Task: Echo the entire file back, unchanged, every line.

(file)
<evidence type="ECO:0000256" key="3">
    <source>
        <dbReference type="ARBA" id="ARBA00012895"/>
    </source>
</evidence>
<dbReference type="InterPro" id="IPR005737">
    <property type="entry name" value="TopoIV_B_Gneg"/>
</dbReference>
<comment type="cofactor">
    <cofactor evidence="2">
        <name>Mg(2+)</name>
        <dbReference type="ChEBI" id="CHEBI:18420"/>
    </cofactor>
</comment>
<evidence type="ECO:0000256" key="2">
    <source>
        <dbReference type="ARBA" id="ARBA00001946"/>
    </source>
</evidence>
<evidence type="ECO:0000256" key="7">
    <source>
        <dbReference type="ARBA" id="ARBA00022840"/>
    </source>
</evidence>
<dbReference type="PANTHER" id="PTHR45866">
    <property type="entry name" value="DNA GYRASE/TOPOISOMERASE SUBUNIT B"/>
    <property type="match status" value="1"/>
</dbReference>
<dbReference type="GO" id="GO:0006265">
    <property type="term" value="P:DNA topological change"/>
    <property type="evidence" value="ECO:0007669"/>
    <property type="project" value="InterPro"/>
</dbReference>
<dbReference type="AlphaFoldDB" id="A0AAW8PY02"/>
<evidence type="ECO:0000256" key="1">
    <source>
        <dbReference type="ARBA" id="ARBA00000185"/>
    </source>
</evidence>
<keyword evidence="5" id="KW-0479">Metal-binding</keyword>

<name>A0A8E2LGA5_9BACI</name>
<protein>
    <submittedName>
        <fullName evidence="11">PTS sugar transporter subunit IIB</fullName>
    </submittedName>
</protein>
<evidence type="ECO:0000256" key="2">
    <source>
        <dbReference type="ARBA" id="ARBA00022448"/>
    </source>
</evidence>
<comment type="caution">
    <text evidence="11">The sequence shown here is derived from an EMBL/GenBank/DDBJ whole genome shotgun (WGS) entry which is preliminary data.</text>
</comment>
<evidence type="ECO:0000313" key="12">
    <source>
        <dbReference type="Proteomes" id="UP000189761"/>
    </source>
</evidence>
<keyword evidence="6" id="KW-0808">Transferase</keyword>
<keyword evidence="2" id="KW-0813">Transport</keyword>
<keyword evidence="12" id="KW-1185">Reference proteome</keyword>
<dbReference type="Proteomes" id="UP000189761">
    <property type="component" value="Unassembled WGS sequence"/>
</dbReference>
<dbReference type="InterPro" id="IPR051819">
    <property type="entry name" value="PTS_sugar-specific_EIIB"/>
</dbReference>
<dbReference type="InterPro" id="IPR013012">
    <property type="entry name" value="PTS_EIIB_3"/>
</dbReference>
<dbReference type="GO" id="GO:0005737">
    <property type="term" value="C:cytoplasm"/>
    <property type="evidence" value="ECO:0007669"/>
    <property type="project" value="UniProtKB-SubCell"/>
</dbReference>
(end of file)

<evidence type="ECO:0000256" key="3">
    <source>
        <dbReference type="ARBA" id="ARBA00012895"/>
    </source>
</evidence>
<dbReference type="InterPro" id="IPR005737">
    <property type="entry name" value="TopoIV_B_Gneg"/>
</dbReference>
<comment type="cofactor">
    <cofactor evidence="2">
        <name>Mg(2+)</name>
        <dbReference type="ChEBI" id="CHEBI:18420"/>
    </cofactor>
</comment>
<evidence type="ECO:0000256" key="2">
    <source>
        <dbReference type="ARBA" id="ARBA00001946"/>
    </source>
</evidence>
<evidence type="ECO:0000256" key="7">
    <source>
        <dbReference type="ARBA" id="ARBA00022840"/>
    </source>
</evidence>
<dbReference type="PANTHER" id="PTHR45866">
    <property type="entry name" value="DNA GYRASE/TOPOISOMERASE SUBUNIT B"/>
    <property type="match status" value="1"/>
</dbReference>
<dbReference type="GO" id="GO:0006265">
    <property type="term" value="P:DNA topological change"/>
    <property type="evidence" value="ECO:0007669"/>
    <property type="project" value="InterPro"/>
</dbReference>
<dbReference type="AlphaFoldDB" id="A0AAW8PY02"/>
<evidence type="ECO:0000256" key="1">
    <source>
        <dbReference type="ARBA" id="ARBA00000185"/>
    </source>
</evidence>
<keyword evidence="5" id="KW-0479">Metal-binding</keyword>

<name>A0A8E2LGA5_9BACI</name>
<protein>
    <submittedName>
        <fullName evidence="11">PTS sugar transporter subunit IIB</fullName>
    </submittedName>
</protein>
<evidence type="ECO:0000256" key="2">
    <source>
        <dbReference type="ARBA" id="ARBA00022448"/>
    </source>
</evidence>
<comment type="caution">
    <text evidence="11">The sequence shown here is derived from an EMBL/GenBank/DDBJ whole genome shotgun (WGS) entry which is preliminary data.</text>
</comment>
<evidence type="ECO:0000313" key="12">
    <source>
        <dbReference type="Proteomes" id="UP000189761"/>
    </source>
</evidence>
<keyword evidence="6" id="KW-0808">Transferase</keyword>
<keyword evidence="2" id="KW-0813">Transport</keyword>
<keyword evidence="12" id="KW-1185">Reference proteome</keyword>
<dbReference type="Proteomes" id="UP000189761">
    <property type="component" value="Unassembled WGS sequence"/>
</dbReference>
<dbReference type="InterPro" id="IPR051819">
    <property type="entry name" value="PTS_sugar-specific_EIIB"/>
</dbReference>
<dbReference type="InterPro" id="IPR013012">
    <property type="entry name" value="PTS_EIIB_3"/>
</dbReference>
<dbReference type="GO" id="GO:0005737">
    <property type="term" value="C:cytoplasm"/>
    <property type="evidence" value="ECO:0007669"/>
    <property type="project" value="UniProtKB-SubCell"/>
</dbReference>